• Identify potential challenges to the integration, including those of human nature. Promote communication between all parties with a view to reducing misunderstanding and conflict
  • Evaluate and isolate potential regulatory challenges to the integration ahead of time
  • Delineate tasks to be completed and prioritize according to importance and urgency
  • Determine whether you need to hire a consulting company
  • Appoint an integration leader and establish the extent of their authority

Create your merger integration plan

  • Establish goals, both long- and short-term, and prioritize tasks to be completed
  • Define a timeline for the integration process
  • Establish well-defined metrics for success to help keep oversight on the integration

Have a clear communication plan

  • Have a plan for both internal and external communication so that both employees and customers/stakeholders are kept in the loop throughout the process
  • Have an appointed representative for communication — a spokesperson for the process if you will. The spokesperson can be the integration or change management leader or someone else assigned to this specific role
  • Determine a centralized channel for communication, to keep things in one place, and minimize the time and effort spent with back-and-forth. You can use your deal room or data room platform as the centralized channel for communication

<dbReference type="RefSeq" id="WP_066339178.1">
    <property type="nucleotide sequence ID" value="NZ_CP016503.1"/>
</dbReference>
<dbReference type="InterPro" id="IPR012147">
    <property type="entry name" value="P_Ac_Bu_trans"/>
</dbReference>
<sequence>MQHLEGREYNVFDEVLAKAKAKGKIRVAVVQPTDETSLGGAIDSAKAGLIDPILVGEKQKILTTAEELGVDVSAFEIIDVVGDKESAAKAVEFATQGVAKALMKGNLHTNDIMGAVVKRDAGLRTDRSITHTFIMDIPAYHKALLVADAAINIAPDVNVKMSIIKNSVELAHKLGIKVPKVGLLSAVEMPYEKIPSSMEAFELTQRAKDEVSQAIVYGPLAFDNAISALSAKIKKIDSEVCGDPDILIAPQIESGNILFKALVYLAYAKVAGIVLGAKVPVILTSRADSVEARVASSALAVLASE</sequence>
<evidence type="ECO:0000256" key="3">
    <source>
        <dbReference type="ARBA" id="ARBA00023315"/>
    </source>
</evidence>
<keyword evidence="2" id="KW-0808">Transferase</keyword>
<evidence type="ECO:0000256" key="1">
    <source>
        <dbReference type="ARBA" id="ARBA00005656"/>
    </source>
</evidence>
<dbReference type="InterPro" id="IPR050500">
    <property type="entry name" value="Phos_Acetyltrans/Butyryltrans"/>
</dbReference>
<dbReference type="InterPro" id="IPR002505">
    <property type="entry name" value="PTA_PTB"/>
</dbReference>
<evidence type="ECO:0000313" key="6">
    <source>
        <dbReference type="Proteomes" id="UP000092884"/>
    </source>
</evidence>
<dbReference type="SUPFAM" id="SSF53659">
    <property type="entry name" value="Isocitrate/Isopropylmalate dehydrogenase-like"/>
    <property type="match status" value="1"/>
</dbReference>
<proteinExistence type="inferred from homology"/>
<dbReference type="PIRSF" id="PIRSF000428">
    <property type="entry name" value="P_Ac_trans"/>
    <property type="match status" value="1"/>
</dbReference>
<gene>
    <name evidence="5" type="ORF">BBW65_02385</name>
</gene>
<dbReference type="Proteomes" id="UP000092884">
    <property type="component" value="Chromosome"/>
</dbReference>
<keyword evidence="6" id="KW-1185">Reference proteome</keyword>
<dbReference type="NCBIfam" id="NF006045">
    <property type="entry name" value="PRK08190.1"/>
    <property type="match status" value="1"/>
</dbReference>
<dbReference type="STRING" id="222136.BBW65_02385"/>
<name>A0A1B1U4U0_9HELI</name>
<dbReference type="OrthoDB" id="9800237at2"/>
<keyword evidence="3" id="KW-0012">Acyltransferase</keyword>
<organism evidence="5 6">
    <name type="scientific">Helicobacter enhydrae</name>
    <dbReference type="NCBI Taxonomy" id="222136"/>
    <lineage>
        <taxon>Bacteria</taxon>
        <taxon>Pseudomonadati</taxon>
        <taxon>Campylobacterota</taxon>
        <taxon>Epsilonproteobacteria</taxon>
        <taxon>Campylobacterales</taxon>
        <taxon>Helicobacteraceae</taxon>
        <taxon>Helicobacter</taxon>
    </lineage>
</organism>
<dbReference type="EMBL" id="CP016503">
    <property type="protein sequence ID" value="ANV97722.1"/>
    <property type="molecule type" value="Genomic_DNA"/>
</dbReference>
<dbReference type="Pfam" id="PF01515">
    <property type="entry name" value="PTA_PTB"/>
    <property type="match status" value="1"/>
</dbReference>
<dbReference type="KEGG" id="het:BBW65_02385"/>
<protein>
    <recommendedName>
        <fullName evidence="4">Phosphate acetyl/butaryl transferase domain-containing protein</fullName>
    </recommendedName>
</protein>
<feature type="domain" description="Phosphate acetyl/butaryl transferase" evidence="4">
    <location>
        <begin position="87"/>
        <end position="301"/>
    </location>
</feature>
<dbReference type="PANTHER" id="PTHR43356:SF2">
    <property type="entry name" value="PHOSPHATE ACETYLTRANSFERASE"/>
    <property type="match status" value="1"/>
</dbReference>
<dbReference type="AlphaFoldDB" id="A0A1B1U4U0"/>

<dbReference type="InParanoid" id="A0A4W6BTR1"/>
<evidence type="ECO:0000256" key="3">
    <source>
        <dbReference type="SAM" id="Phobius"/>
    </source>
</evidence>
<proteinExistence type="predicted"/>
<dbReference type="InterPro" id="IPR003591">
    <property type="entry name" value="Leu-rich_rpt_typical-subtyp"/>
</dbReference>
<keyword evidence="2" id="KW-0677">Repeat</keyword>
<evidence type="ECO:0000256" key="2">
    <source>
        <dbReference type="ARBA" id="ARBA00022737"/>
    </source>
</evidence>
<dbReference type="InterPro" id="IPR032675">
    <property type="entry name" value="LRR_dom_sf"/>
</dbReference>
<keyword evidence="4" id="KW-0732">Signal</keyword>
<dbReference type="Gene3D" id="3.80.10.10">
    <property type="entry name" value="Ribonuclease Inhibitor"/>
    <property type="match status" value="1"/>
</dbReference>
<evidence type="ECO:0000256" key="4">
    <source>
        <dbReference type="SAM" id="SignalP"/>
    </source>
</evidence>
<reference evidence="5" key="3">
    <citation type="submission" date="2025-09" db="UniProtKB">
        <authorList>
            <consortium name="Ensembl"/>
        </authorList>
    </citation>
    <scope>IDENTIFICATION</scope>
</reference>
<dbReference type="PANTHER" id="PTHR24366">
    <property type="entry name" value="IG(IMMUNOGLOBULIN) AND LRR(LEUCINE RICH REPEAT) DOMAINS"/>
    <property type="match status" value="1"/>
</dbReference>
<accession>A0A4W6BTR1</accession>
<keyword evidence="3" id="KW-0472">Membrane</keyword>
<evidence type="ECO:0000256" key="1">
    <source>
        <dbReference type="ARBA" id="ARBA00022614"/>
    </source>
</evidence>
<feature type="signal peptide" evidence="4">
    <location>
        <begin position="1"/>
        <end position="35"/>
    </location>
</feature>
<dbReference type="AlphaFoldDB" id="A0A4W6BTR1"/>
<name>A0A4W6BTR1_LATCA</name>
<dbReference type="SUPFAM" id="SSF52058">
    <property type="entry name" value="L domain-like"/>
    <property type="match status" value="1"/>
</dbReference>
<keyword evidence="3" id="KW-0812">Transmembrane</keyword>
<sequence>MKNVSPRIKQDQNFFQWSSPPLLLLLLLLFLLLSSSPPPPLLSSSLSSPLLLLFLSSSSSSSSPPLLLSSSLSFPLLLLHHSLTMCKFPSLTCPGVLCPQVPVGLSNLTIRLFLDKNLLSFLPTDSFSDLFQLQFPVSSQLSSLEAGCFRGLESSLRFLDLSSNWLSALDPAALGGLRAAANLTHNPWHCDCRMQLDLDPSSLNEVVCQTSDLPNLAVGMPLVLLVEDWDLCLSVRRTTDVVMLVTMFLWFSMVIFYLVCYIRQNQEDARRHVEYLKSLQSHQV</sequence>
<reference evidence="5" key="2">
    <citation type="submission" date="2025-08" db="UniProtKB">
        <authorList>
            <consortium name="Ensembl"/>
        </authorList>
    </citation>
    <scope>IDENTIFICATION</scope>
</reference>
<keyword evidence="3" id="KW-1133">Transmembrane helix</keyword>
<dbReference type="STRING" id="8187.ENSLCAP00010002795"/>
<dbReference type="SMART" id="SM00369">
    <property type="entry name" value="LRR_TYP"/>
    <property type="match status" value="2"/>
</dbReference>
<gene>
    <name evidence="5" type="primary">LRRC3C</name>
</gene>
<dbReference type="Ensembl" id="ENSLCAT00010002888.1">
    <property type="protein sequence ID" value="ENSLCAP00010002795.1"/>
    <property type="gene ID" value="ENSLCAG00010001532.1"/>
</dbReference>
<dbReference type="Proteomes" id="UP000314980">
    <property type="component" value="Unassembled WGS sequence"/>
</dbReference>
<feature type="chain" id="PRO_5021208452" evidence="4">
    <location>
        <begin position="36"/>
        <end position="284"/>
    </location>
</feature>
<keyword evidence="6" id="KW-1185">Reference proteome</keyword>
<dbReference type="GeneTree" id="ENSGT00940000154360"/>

Responsible parties and key aspects of post-merger integrations

Who helps take care of the post-merger integration — and bears the responsibility for its success or failure?

Top executives and stakeholders

The company’s CEO and board of directors are essential players in the post-merger integration, together with key stakeholders such as banking or law firms, consultants, and other actors in the process.

To ensure proper integration, you should promote plenty of communication among these key players, starting well before the actual deal.

The integration team members

Your due diligence team is another key element of the integration, helping provide integrated solutions through an understanding of the other party’s business processes, documentation, and culture.

As mentioned above, a well-functioning team can make or break a deal, and it’s here that proper communication can make all the difference between getting it right or mishandling it.


In what is often a period of intense work and some uncertainty, the human component is another vital element of successful mergers. Your HR department will often play an important role in communicating with employees and ensuring an environment of positivity and collaboration to drive the integration forward.

A change management office

There are advantages to bringing in an expert to provide oversight and advice on the integration process. An integration advisor usually provides much-needed perspective besides significant expertise in deal-making. While many companies will prefer their internal change management specialist, getting outside help is often a good idea.